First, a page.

- Begins off of DT-1 between Tuscaloosa and Selma

- DT-4 terminates with DT-14 northwest of Montgomery

- Terminates in downtown area

*DT-16 (Spur into Orange Beach/Gulf Shores)

(I-65/DT-1 to Orange Beach/Gulf Shores)

- Begins off of I-65/DT-1 in northern Baldwin County

- Continues south through Foley

- Terminates north of Orange Beach/Gulf Shores

Dark Purple

*DT-2

(Dtwn. Huntsville to Auburn)

- Begins in downtown Huntsville overlapping Memorial Parkway

- Continues south towards Spur:DT-21, 10 miles north of Guntersville

- Spur:DT-21 begins 10 miles north of Guntersville

- Continues toward Spur:DT-23

- Intersects with Spur:DT-23 5 miles north of Guntersville

- Continues south towards Gadsden

- Paired with I-759 beginning in Attalla

- Pairing ends after crossing Coosa River via I-759/AL-759

- Continues on top of College Parkway

- Bends south towards Anniston

- Intersects with I-20

- Continues south towards Auburn-Opelika/DT-3/DT-4

- Terminates at interchang with DT-3 and DT-4 in northern Auburn

Spurs of DT-2

*DT-21 (Huntsville northern By-pass)

(DT-2 to I-65/Athens)

- Begins off of DT-2 about 10 miles north of Guntersville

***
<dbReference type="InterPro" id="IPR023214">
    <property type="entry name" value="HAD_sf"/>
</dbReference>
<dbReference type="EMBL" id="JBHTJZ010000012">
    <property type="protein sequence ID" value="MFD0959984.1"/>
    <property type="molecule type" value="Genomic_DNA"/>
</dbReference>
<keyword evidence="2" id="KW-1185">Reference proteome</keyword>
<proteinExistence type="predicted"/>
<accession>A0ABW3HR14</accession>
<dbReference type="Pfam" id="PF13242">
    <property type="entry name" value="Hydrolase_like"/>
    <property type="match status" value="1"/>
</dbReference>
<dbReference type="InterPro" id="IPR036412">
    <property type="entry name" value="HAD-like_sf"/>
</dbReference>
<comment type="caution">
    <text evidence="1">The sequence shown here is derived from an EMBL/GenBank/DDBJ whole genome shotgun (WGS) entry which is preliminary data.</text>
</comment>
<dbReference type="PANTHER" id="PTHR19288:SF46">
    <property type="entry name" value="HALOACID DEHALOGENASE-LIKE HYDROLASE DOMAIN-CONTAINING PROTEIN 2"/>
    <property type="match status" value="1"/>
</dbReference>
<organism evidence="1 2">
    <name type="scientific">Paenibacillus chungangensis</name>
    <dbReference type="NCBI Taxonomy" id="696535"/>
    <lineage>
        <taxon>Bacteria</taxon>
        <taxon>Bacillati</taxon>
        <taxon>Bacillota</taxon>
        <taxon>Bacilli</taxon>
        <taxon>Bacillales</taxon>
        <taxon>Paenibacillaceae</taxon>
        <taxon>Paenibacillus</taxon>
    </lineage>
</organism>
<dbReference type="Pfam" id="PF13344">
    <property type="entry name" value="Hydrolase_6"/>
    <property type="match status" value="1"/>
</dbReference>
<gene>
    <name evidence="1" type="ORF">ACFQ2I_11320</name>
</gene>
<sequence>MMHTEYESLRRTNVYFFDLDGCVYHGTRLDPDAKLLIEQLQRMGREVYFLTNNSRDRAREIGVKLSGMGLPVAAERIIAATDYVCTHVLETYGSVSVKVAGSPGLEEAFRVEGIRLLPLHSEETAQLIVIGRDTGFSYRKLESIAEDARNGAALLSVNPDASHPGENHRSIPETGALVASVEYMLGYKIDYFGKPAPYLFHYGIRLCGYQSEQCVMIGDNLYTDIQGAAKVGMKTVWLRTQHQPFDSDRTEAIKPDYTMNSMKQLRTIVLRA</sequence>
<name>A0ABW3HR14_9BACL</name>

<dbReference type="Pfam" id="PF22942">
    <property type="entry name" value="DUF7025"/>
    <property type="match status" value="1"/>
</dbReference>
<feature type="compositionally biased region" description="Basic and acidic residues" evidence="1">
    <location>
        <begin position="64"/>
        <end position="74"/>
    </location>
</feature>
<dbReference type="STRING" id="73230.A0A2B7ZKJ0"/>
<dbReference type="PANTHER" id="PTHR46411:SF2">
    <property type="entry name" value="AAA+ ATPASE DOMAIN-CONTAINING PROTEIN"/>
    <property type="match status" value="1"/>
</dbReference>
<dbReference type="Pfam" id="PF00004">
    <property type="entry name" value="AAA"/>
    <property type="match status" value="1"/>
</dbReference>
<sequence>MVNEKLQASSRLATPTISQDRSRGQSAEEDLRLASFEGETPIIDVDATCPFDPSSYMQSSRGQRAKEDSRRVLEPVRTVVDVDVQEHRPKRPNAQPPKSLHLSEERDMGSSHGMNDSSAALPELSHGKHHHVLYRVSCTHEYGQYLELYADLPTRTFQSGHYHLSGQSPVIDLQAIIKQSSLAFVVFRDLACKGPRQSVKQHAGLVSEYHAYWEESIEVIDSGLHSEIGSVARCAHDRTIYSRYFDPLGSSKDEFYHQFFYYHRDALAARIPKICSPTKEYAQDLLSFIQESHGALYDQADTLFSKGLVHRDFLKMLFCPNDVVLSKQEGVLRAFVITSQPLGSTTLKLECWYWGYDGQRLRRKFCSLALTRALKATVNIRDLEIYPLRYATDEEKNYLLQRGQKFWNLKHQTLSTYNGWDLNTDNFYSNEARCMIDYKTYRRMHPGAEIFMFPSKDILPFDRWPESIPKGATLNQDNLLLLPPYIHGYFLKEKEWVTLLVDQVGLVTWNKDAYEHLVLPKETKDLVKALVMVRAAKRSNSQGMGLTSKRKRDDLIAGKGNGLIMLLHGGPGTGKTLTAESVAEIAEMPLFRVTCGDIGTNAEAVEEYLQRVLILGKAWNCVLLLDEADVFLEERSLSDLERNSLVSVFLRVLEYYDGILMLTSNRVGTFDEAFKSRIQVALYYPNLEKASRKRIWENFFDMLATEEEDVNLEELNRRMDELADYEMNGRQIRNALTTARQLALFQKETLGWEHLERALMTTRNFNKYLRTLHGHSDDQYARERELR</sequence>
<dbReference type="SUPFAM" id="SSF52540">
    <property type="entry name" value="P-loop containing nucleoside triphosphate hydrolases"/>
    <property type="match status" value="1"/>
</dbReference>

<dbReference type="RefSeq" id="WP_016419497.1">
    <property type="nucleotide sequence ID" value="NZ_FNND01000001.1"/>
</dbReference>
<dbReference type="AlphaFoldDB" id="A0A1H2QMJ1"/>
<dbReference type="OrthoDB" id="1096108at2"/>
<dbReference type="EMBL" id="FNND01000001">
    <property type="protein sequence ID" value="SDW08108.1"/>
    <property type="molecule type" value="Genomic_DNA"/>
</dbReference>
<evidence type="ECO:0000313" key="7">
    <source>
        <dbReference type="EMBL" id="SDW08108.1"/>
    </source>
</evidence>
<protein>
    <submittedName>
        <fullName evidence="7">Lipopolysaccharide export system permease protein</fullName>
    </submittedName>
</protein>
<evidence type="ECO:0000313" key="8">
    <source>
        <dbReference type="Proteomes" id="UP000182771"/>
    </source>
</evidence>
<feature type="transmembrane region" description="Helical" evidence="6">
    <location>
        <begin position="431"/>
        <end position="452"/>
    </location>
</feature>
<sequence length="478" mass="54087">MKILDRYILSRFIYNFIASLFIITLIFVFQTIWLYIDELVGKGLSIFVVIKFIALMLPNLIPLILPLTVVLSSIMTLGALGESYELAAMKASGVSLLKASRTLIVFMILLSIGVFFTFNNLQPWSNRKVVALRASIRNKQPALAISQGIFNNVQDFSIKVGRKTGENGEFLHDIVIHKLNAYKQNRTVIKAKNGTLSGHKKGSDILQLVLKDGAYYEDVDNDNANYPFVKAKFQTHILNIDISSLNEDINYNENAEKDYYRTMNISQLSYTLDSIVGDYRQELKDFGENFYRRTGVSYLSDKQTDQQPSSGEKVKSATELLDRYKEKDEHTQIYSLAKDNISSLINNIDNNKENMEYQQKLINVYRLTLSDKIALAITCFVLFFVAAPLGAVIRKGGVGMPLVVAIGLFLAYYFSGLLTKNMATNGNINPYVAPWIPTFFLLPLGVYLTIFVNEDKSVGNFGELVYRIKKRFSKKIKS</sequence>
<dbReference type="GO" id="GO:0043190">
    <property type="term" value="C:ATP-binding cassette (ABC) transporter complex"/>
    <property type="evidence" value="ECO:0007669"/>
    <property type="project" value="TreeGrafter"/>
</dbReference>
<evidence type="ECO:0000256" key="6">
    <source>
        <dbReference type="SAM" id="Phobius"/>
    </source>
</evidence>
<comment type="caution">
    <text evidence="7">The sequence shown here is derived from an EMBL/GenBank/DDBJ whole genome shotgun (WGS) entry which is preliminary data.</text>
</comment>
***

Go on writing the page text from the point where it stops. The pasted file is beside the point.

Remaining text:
- Bends westward in northeastern Huntsville

- Interchange with northern end of Memorial Parkway

- Continues west

- Interchange with northern in of Research Park Blvd.

- Continues west

- Terminates at I-65 in Athens

*DT-23 (Huntsville southern By-pass)

(DT-2/Guntersville to I-565/DT-23W/E/Madison)

- Begins at DT-2 in northern Guntersville

- Continues northwest

- Terminates with I-565/DT-23W/E in Madison

*DT-23W (Western branch of DT-23 towards Decatur)

(DT-23/Madison to DT-1/US-31 in Decatur)

- Begins at DT-23

- Terminates with DT-1/US-31 in Decatur

*DT-23E (Eastern branch of DT-23 towards Huntsville)

(DT-23/Madison to DT-2/US-432/231 in Huntsville)

- Begins at DT-23

- Terminates with DT-2/US-431/231 in Huntsville

Brown

*DT-3

(DT-1 to Auburn)

- Begins at DT-1 near Bankhead NF

- Continues southeast towards I-22

- Combines with I-22

- Continues southeast towards Birmingham paired with I-22

- Intersects with Birmingham's northern Beltline

- Continues southeast towards into Birmingham

- Ends pairing with I-22 at interchange with I-65

- Continues south into Birmingham paired with I-65

- Ends pairing with I-65 at Malfunction Junction

- Continues east paired with I-20/59

- Ends pairing at interchange with Us-31/US-280

- Continues south paired with US-31/US-280

- Continues southeast toward I-459 ending pairing with US-31

- Continues pairing with US-280

- Interchange with I-459

- Continues southeast towards DT-31

- Spur: DT-31 is bisected by DT-3